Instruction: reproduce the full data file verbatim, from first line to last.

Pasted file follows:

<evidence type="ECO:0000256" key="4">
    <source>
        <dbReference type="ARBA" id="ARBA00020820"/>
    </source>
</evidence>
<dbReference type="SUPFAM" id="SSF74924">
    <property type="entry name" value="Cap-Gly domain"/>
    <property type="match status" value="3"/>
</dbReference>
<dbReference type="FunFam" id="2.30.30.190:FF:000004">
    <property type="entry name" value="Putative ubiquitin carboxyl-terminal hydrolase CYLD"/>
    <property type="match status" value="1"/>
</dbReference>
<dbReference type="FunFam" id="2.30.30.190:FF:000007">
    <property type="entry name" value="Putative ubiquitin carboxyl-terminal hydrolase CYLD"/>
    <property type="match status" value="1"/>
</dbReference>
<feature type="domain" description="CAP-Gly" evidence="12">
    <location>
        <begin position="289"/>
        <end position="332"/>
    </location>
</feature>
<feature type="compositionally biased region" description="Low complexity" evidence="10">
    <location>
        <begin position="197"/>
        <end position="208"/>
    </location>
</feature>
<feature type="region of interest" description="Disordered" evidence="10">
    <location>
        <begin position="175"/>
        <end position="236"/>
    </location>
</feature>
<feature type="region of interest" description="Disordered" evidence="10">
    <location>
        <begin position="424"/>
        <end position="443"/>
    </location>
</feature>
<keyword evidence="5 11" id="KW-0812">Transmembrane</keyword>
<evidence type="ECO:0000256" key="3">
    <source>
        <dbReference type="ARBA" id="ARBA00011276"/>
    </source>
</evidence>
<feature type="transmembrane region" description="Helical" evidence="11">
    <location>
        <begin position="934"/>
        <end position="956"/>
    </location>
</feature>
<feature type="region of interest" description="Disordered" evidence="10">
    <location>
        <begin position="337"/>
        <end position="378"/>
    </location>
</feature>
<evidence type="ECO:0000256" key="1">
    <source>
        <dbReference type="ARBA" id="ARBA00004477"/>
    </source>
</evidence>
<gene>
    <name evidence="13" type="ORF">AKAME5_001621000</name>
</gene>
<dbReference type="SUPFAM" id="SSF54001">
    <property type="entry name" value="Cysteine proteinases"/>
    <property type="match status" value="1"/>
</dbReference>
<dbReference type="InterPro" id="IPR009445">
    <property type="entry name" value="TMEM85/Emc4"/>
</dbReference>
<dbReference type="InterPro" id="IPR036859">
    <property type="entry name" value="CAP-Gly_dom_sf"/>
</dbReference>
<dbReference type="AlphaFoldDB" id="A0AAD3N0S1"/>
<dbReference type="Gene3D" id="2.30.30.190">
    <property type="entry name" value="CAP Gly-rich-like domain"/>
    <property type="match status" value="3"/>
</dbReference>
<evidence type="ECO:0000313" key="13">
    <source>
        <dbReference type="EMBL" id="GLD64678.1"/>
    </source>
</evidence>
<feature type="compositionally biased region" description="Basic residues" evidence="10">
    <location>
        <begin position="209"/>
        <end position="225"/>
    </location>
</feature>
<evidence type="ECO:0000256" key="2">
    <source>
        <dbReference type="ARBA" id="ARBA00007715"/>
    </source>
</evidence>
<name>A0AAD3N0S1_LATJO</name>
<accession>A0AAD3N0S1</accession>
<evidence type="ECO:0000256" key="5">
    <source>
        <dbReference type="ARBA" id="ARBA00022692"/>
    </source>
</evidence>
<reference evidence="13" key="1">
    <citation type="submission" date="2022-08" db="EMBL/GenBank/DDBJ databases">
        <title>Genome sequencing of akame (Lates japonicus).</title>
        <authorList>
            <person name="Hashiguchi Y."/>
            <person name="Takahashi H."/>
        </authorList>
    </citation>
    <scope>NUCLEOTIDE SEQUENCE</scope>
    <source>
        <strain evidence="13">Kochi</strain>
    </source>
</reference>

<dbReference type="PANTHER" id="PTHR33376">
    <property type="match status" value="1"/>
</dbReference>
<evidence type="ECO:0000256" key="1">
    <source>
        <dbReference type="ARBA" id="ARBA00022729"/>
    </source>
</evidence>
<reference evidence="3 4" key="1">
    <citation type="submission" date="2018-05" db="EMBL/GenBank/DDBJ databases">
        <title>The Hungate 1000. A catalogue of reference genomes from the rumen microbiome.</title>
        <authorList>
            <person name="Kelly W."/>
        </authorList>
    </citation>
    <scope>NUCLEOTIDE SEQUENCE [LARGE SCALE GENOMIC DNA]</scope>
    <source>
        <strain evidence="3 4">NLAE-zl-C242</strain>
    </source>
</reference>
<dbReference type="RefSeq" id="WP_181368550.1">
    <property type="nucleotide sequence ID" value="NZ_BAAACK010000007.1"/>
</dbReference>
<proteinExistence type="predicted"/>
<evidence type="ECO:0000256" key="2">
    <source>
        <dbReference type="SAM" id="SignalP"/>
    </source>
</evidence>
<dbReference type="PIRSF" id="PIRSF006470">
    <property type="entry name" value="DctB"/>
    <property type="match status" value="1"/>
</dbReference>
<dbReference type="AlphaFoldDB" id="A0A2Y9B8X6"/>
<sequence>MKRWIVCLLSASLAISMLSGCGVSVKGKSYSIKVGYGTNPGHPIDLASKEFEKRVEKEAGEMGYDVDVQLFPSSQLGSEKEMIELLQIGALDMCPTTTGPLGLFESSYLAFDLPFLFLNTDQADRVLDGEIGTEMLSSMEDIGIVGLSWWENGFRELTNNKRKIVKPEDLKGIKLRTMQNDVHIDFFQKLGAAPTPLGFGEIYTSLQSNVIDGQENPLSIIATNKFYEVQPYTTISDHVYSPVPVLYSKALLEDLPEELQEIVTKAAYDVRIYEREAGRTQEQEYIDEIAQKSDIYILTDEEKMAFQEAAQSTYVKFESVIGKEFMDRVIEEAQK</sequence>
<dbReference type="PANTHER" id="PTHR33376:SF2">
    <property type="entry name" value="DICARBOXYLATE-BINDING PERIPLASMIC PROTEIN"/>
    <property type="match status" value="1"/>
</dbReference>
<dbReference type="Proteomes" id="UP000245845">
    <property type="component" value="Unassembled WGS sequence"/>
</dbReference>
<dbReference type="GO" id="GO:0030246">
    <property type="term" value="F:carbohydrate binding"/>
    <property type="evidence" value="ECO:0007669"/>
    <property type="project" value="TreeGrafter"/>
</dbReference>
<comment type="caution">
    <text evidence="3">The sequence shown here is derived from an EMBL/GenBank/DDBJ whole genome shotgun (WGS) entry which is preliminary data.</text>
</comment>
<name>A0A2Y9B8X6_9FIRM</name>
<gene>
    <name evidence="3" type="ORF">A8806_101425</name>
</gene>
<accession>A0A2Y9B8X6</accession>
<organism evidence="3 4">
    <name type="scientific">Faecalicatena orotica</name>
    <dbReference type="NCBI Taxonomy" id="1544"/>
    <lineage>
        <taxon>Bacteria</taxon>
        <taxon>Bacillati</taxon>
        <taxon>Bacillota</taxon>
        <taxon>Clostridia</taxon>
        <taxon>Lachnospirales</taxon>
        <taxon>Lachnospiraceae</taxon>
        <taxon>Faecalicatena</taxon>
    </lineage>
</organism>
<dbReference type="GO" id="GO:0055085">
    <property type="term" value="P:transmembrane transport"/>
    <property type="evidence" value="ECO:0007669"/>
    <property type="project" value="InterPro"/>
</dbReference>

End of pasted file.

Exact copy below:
<evidence type="ECO:0000256" key="4">
    <source>
        <dbReference type="ARBA" id="ARBA00020820"/>
    </source>
</evidence>
<dbReference type="SUPFAM" id="SSF74924">
    <property type="entry name" value="Cap-Gly domain"/>
    <property type="match status" value="3"/>
</dbReference>
<dbReference type="FunFam" id="2.30.30.190:FF:000004">
    <property type="entry name" value="Putative ubiquitin carboxyl-terminal hydrolase CYLD"/>
    <property type="match status" value="1"/>
</dbReference>
<dbReference type="FunFam" id="2.30.30.190:FF:000007">
    <property type="entry name" value="Putative ubiquitin carboxyl-terminal hydrolase CYLD"/>
    <property type="match status" value="1"/>
</dbReference>
<feature type="domain" description="CAP-Gly" evidence="12">
    <location>
        <begin position="289"/>
        <end position="332"/>
    </location>
</feature>
<feature type="compositionally biased region" description="Low complexity" evidence="10">
    <location>
        <begin position="197"/>
        <end position="208"/>
    </location>
</feature>
<feature type="region of interest" description="Disordered" evidence="10">
    <location>
        <begin position="175"/>
        <end position="236"/>
    </location>
</feature>
<feature type="region of interest" description="Disordered" evidence="10">
    <location>
        <begin position="424"/>
        <end position="443"/>
    </location>
</feature>
<keyword evidence="5 11" id="KW-0812">Transmembrane</keyword>
<evidence type="ECO:0000256" key="3">
    <source>
        <dbReference type="ARBA" id="ARBA00011276"/>
    </source>
</evidence>
<feature type="transmembrane region" description="Helical" evidence="11">
    <location>
        <begin position="934"/>
        <end position="956"/>
    </location>
</feature>
<feature type="region of interest" description="Disordered" evidence="10">
    <location>
        <begin position="337"/>
        <end position="378"/>
    </location>
</feature>
<evidence type="ECO:0000256" key="1">
    <source>
        <dbReference type="ARBA" id="ARBA00004477"/>
    </source>
</evidence>
<gene>
    <name evidence="13" type="ORF">AKAME5_001621000</name>
</gene>
<dbReference type="SUPFAM" id="SSF54001">
    <property type="entry name" value="Cysteine proteinases"/>
    <property type="match status" value="1"/>
</dbReference>
<dbReference type="InterPro" id="IPR009445">
    <property type="entry name" value="TMEM85/Emc4"/>
</dbReference>
<dbReference type="InterPro" id="IPR036859">
    <property type="entry name" value="CAP-Gly_dom_sf"/>
</dbReference>
<dbReference type="AlphaFoldDB" id="A0AAD3N0S1"/>
<dbReference type="Gene3D" id="2.30.30.190">
    <property type="entry name" value="CAP Gly-rich-like domain"/>
    <property type="match status" value="3"/>
</dbReference>
<evidence type="ECO:0000313" key="13">
    <source>
        <dbReference type="EMBL" id="GLD64678.1"/>
    </source>
</evidence>
<feature type="compositionally biased region" description="Basic residues" evidence="10">
    <location>
        <begin position="209"/>
        <end position="225"/>
    </location>
</feature>
<evidence type="ECO:0000256" key="2">
    <source>
        <dbReference type="ARBA" id="ARBA00007715"/>
    </source>
</evidence>
<name>A0AAD3N0S1_LATJO</name>
<accession>A0AAD3N0S1</accession>
<evidence type="ECO:0000256" key="5">
    <source>
        <dbReference type="ARBA" id="ARBA00022692"/>
    </source>
</evidence>
<reference evidence="13" key="1">
    <citation type="submission" date="2022-08" db="EMBL/GenBank/DDBJ databases">
        <title>Genome sequencing of akame (Lates japonicus).</title>
        <authorList>
            <person name="Hashiguchi Y."/>
            <person name="Takahashi H."/>
        </authorList>
    </citation>
    <scope>NUCLEOTIDE SEQUENCE</scope>
    <source>
        <strain evidence="13">Kochi</strain>
    </source>
</reference>

<dbReference type="PANTHER" id="PTHR33376">
    <property type="match status" value="1"/>
</dbReference>
<evidence type="ECO:0000256" key="1">
    <source>
        <dbReference type="ARBA" id="ARBA00022729"/>
    </source>
</evidence>
<reference evidence="3 4" key="1">
    <citation type="submission" date="2018-05" db="EMBL/GenBank/DDBJ databases">
        <title>The Hungate 1000. A catalogue of reference genomes from the rumen microbiome.</title>
        <authorList>
            <person name="Kelly W."/>
        </authorList>
    </citation>
    <scope>NUCLEOTIDE SEQUENCE [LARGE SCALE GENOMIC DNA]</scope>
    <source>
        <strain evidence="3 4">NLAE-zl-C242</strain>
    </source>
</reference>
<dbReference type="RefSeq" id="WP_181368550.1">
    <property type="nucleotide sequence ID" value="NZ_BAAACK010000007.1"/>
</dbReference>
<proteinExistence type="predicted"/>
<evidence type="ECO:0000256" key="2">
    <source>
        <dbReference type="SAM" id="SignalP"/>
    </source>
</evidence>
<dbReference type="PIRSF" id="PIRSF006470">
    <property type="entry name" value="DctB"/>
    <property type="match status" value="1"/>
</dbReference>
<dbReference type="AlphaFoldDB" id="A0A2Y9B8X6"/>
<sequence>MKRWIVCLLSASLAISMLSGCGVSVKGKSYSIKVGYGTNPGHPIDLASKEFEKRVEKEAGEMGYDVDVQLFPSSQLGSEKEMIELLQIGALDMCPTTTGPLGLFESSYLAFDLPFLFLNTDQADRVLDGEIGTEMLSSMEDIGIVGLSWWENGFRELTNNKRKIVKPEDLKGIKLRTMQNDVHIDFFQKLGAAPTPLGFGEIYTSLQSNVIDGQENPLSIIATNKFYEVQPYTTISDHVYSPVPVLYSKALLEDLPEELQEIVTKAAYDVRIYEREAGRTQEQEYIDEIAQKSDIYILTDEEKMAFQEAAQSTYVKFESVIGKEFMDRVIEEAQK</sequence>
<dbReference type="PANTHER" id="PTHR33376:SF2">
    <property type="entry name" value="DICARBOXYLATE-BINDING PERIPLASMIC PROTEIN"/>
    <property type="match status" value="1"/>
</dbReference>
<dbReference type="Proteomes" id="UP000245845">
    <property type="component" value="Unassembled WGS sequence"/>
</dbReference>
<dbReference type="GO" id="GO:0030246">
    <property type="term" value="F:carbohydrate binding"/>
    <property type="evidence" value="ECO:0007669"/>
    <property type="project" value="TreeGrafter"/>
</dbReference>
<comment type="caution">
    <text evidence="3">The sequence shown here is derived from an EMBL/GenBank/DDBJ whole genome shotgun (WGS) entry which is preliminary data.</text>
</comment>
<name>A0A2Y9B8X6_9FIRM</name>
<gene>
    <name evidence="3" type="ORF">A8806_101425</name>
</gene>
<accession>A0A2Y9B8X6</accession>
<organism evidence="3 4">
    <name type="scientific">Faecalicatena orotica</name>
    <dbReference type="NCBI Taxonomy" id="1544"/>
    <lineage>
        <taxon>Bacteria</taxon>
        <taxon>Bacillati</taxon>
        <taxon>Bacillota</taxon>
        <taxon>Clostridia</taxon>
        <taxon>Lachnospirales</taxon>
        <taxon>Lachnospiraceae</taxon>
        <taxon>Faecalicatena</taxon>
    </lineage>
</organism>
<dbReference type="GO" id="GO:0055085">
    <property type="term" value="P:transmembrane transport"/>
    <property type="evidence" value="ECO:0007669"/>
    <property type="project" value="InterPro"/>
</dbReference>